When it comes to the holidays I’m anything but a grinch. I LOVE the holidays (emphasis on love)! But I’m not such a big fan of what it potentially means for my wallet, waistline and stress level. I’m still working on the wallet and stress thing, but the waistline, I think I’ve finally got it under control (I say as I simultaneously picture a plate dripping with warm, buttery baked brie). Here are some of my healthy holiday tips-
1. We’re all guilty of sitting next to the side table holding the bowl of snack mix or socializing next to the table of h’orderves. Don’t do it! Grab your drink, grab a small plate of food and then walk away. If you stay near the food, you’ll only be tempted to mindlessly nibble away (super guilty of this one!).
2. Whether you’re at a gathering, a holiday party or a family dinner, the focus always tends to be on the food, not the fun. Switch that around by doing things such as playing festive games (holiday inspired charades anyone?), singing Christmas Carols, working on holiday crafts, holding a contest (best ugly sweater, best snowman, etc.) or even volunteering
3. There’s a few things I keep in mind when it comes to the food during the holidays. First, don’t show up to a party on an empty stomach. Before you head out, fill up on healthy low-fat snacks, like fruit, veggies, yogurt, or granola bars. Once you get to the gathering, you’ll only need a small plate of treats to satisfy you.
4. If you’re hosting the gathering, you will have a little more control over what foods and drinks are served (i.e. veggie trays, quinoa bites, Greek yogurt dips, baked foods, fruit). If you aren’t hosting, however, volunteer to bring at least one dish, then make it something healthy, so worst case scenario, you know you have at least one thing you can eat.
5. Another thing to keep in mind, if you’re hosting, is how the food is prepared. Our typical Thanksgiving menu includes fresh made cranberry sauce (not canned), sauteed green beans (no casserole with calorie laden additives), mashed potatoes, mashed sweet potatoes (again, no casserole loaded with butter, sugar and marshmallows), and a salad, along with the obvious turkey and fixings. Everything is made from scratch (this is possible if you delegate tasks to several people), and everything is kept pretty close to it’s natural form. We definitely don’t skimp on the amount of food we have, but somehow it’s not quite as bad, knowing how it was prepared.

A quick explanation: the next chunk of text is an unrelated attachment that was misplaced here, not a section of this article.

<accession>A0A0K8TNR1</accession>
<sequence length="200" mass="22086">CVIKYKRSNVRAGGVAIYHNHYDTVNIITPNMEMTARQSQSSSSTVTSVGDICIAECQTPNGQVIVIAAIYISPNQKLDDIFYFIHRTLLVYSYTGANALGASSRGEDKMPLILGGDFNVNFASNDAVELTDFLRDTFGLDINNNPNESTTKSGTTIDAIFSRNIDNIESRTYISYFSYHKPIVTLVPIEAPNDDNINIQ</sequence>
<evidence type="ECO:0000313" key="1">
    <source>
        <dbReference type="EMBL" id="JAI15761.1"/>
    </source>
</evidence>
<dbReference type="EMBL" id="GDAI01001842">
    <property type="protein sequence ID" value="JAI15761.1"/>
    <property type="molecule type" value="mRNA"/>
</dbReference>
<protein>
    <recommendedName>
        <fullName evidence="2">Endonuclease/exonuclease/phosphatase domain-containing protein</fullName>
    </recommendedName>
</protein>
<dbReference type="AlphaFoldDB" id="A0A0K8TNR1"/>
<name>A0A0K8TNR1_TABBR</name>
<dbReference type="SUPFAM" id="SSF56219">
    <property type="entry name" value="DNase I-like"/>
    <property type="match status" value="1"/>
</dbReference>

6. It’s not easy to do, but you’ve got to pick your favorite foods and say no to everything else. Surviving holiday meals is all about a good balance of give and take. If your thing is gravy, skip the dark meat and turkey skin. If your thing is cheese and crackers, skip dessert. If you really have to have that piece of pie, double up on the veggies and cut your potato serving in half.
7. Serve food on smaller plates. When you go back for seconds, you won’t feel quite as guilty because you had a smaller serving to begin with.
8. Stay Active- I know you’re probably thinking “Duh Alyssa! I wasn’t born yesterday!” But have you truly thought of all the ways you can make sure you stay active during the holidays? No? Well, good because I have a list for you. Here it goes- Rake leaves, shovel snow (even volunteer to do your neighbors as a friendly favor to them and an extra cardio boost for you), go for hikes (something my family does every year on Thanksgiving/Christmas is take a hike between dinner and dessert), go sledding, build a snowman, have a snowball fight, get a group together to walk around and sing carols (FYI, this doesn’t have to be outside…I used to organize a group that would go around to different nursing homes), do the dishes by hand (this one can be a bit exhausting after lots of cooking, but it can be done), perform simple exercises while cooking (i.e. lunge, don’t walk across the kitchen and do a set of curls with cans before opening them), play/run around with younger family members (they’re always so active!), and of course, don’t forget, all that holiday shopping counts as cardio (yes, Mr. RC it does!).
I’d love to know, what do you do to stay healthy during the holidays?